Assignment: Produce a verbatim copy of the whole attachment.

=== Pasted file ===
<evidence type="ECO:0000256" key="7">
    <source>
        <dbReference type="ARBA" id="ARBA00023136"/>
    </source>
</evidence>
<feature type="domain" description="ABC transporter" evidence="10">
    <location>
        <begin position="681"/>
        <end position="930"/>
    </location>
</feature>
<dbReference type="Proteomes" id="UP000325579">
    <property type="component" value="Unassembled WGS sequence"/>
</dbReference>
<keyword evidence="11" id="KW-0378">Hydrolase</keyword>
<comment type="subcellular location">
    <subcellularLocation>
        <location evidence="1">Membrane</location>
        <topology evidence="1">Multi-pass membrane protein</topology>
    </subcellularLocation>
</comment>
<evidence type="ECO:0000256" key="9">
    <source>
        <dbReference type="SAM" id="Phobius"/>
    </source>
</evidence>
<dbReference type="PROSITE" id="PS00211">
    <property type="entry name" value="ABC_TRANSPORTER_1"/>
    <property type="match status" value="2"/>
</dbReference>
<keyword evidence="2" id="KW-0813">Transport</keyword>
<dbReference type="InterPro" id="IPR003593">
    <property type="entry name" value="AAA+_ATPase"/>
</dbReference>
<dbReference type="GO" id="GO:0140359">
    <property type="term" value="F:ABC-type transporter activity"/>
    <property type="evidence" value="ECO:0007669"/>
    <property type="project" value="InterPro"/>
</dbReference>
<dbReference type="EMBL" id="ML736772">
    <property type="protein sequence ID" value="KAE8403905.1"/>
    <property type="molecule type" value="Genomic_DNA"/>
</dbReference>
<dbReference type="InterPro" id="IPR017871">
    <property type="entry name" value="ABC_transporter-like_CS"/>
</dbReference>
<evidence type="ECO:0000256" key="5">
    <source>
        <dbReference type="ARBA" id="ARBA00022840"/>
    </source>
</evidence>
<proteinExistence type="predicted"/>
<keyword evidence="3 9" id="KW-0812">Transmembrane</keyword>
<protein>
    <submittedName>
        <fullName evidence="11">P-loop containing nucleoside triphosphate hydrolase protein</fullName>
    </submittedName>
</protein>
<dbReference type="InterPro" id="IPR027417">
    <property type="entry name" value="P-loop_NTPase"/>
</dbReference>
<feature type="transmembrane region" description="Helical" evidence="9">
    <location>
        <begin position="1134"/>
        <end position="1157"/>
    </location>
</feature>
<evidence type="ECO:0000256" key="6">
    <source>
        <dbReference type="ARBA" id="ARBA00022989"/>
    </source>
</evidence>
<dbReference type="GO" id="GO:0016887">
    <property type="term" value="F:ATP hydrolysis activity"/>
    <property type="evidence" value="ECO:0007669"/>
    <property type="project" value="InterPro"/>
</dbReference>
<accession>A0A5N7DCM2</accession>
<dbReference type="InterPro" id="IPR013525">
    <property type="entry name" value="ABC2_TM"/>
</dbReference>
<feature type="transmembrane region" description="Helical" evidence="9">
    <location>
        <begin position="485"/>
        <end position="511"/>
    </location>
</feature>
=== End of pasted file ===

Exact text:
<evidence type="ECO:0000256" key="7">
    <source>
        <dbReference type="ARBA" id="ARBA00023136"/>
    </source>
</evidence>
<feature type="domain" description="ABC transporter" evidence="10">
    <location>
        <begin position="681"/>
        <end position="930"/>
    </location>
</feature>
<dbReference type="Proteomes" id="UP000325579">
    <property type="component" value="Unassembled WGS sequence"/>
</dbReference>
<keyword evidence="11" id="KW-0378">Hydrolase</keyword>
<comment type="subcellular location">
    <subcellularLocation>
        <location evidence="1">Membrane</location>
        <topology evidence="1">Multi-pass membrane protein</topology>
    </subcellularLocation>
</comment>
<evidence type="ECO:0000256" key="9">
    <source>
        <dbReference type="SAM" id="Phobius"/>
    </source>
</evidence>
<dbReference type="PROSITE" id="PS00211">
    <property type="entry name" value="ABC_TRANSPORTER_1"/>
    <property type="match status" value="2"/>
</dbReference>
<keyword evidence="2" id="KW-0813">Transport</keyword>
<dbReference type="InterPro" id="IPR003593">
    <property type="entry name" value="AAA+_ATPase"/>
</dbReference>
<dbReference type="GO" id="GO:0140359">
    <property type="term" value="F:ABC-type transporter activity"/>
    <property type="evidence" value="ECO:0007669"/>
    <property type="project" value="InterPro"/>
</dbReference>
<dbReference type="EMBL" id="ML736772">
    <property type="protein sequence ID" value="KAE8403905.1"/>
    <property type="molecule type" value="Genomic_DNA"/>
</dbReference>
<dbReference type="InterPro" id="IPR017871">
    <property type="entry name" value="ABC_transporter-like_CS"/>
</dbReference>
<evidence type="ECO:0000256" key="5">
    <source>
        <dbReference type="ARBA" id="ARBA00022840"/>
    </source>
</evidence>
<proteinExistence type="predicted"/>
<keyword evidence="3 9" id="KW-0812">Transmembrane</keyword>
<protein>
    <submittedName>
        <fullName evidence="11">P-loop containing nucleoside triphosphate hydrolase protein</fullName>
    </submittedName>
</protein>
<dbReference type="InterPro" id="IPR027417">
    <property type="entry name" value="P-loop_NTPase"/>
</dbReference>
<feature type="transmembrane region" description="Helical" evidence="9">
    <location>
        <begin position="1134"/>
        <end position="1157"/>
    </location>
</feature>
<evidence type="ECO:0000256" key="6">
    <source>
        <dbReference type="ARBA" id="ARBA00022989"/>
    </source>
</evidence>
<dbReference type="GO" id="GO:0016887">
    <property type="term" value="F:ATP hydrolysis activity"/>
    <property type="evidence" value="ECO:0007669"/>
    <property type="project" value="InterPro"/>
</dbReference>
<accession>A0A5N7DCM2</accession>
<dbReference type="InterPro" id="IPR013525">
    <property type="entry name" value="ABC2_TM"/>
</dbReference>
<feature type="transmembrane region" description="Helical" evidence="9">
    <location>
        <begin position="485"/>
        <end position="511"/>
    </location>
</feature>